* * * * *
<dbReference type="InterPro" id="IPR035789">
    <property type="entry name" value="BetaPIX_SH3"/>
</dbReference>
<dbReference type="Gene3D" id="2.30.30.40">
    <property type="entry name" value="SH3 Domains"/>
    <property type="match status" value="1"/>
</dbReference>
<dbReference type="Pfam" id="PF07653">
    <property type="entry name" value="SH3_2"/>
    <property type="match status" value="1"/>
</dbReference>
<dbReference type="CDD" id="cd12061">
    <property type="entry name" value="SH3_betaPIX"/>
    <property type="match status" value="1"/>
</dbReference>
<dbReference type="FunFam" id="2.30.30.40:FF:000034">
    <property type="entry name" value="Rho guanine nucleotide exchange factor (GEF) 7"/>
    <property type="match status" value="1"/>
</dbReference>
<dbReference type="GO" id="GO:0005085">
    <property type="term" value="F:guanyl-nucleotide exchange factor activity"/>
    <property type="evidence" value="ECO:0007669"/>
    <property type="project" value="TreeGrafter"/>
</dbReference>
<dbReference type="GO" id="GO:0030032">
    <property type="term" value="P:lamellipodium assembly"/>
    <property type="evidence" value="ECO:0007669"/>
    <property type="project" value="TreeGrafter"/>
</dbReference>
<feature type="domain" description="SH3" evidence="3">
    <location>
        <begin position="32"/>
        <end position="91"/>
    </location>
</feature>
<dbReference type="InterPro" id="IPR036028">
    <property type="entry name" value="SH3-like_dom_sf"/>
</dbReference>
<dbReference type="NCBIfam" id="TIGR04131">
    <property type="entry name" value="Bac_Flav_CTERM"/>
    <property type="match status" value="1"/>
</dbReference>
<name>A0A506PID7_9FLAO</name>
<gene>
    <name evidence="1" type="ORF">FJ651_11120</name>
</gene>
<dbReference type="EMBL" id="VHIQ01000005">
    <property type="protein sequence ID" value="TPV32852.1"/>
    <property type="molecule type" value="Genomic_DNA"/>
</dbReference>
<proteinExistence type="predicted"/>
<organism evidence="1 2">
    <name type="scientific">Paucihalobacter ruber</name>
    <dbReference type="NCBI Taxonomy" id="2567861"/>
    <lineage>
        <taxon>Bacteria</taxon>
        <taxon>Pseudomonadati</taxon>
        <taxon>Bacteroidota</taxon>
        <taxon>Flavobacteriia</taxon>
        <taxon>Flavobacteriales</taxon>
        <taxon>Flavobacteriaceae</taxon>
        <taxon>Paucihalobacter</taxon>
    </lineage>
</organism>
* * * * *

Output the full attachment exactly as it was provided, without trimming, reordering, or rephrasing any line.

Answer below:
<dbReference type="InterPro" id="IPR035789">
    <property type="entry name" value="BetaPIX_SH3"/>
</dbReference>
<dbReference type="Gene3D" id="2.30.30.40">
    <property type="entry name" value="SH3 Domains"/>
    <property type="match status" value="1"/>
</dbReference>
<dbReference type="Pfam" id="PF07653">
    <property type="entry name" value="SH3_2"/>
    <property type="match status" value="1"/>
</dbReference>
<dbReference type="CDD" id="cd12061">
    <property type="entry name" value="SH3_betaPIX"/>
    <property type="match status" value="1"/>
</dbReference>
<dbReference type="FunFam" id="2.30.30.40:FF:000034">
    <property type="entry name" value="Rho guanine nucleotide exchange factor (GEF) 7"/>
    <property type="match status" value="1"/>
</dbReference>
<dbReference type="GO" id="GO:0005085">
    <property type="term" value="F:guanyl-nucleotide exchange factor activity"/>
    <property type="evidence" value="ECO:0007669"/>
    <property type="project" value="TreeGrafter"/>
</dbReference>
<dbReference type="GO" id="GO:0030032">
    <property type="term" value="P:lamellipodium assembly"/>
    <property type="evidence" value="ECO:0007669"/>
    <property type="project" value="TreeGrafter"/>
</dbReference>
<feature type="domain" description="SH3" evidence="3">
    <location>
        <begin position="32"/>
        <end position="91"/>
    </location>
</feature>
<dbReference type="InterPro" id="IPR036028">
    <property type="entry name" value="SH3-like_dom_sf"/>
</dbReference>
<dbReference type="NCBIfam" id="TIGR04131">
    <property type="entry name" value="Bac_Flav_CTERM"/>
    <property type="match status" value="1"/>
</dbReference>
<name>A0A506PID7_9FLAO</name>
<gene>
    <name evidence="1" type="ORF">FJ651_11120</name>
</gene>
<dbReference type="EMBL" id="VHIQ01000005">
    <property type="protein sequence ID" value="TPV32852.1"/>
    <property type="molecule type" value="Genomic_DNA"/>
</dbReference>
<proteinExistence type="predicted"/>
<organism evidence="1 2">
    <name type="scientific">Paucihalobacter ruber</name>
    <dbReference type="NCBI Taxonomy" id="2567861"/>
    <lineage>
        <taxon>Bacteria</taxon>
        <taxon>Pseudomonadati</taxon>
        <taxon>Bacteroidota</taxon>
        <taxon>Flavobacteriia</taxon>
        <taxon>Flavobacteriales</taxon>
        <taxon>Flavobacteriaceae</taxon>
        <taxon>Paucihalobacter</taxon>
    </lineage>
</organism>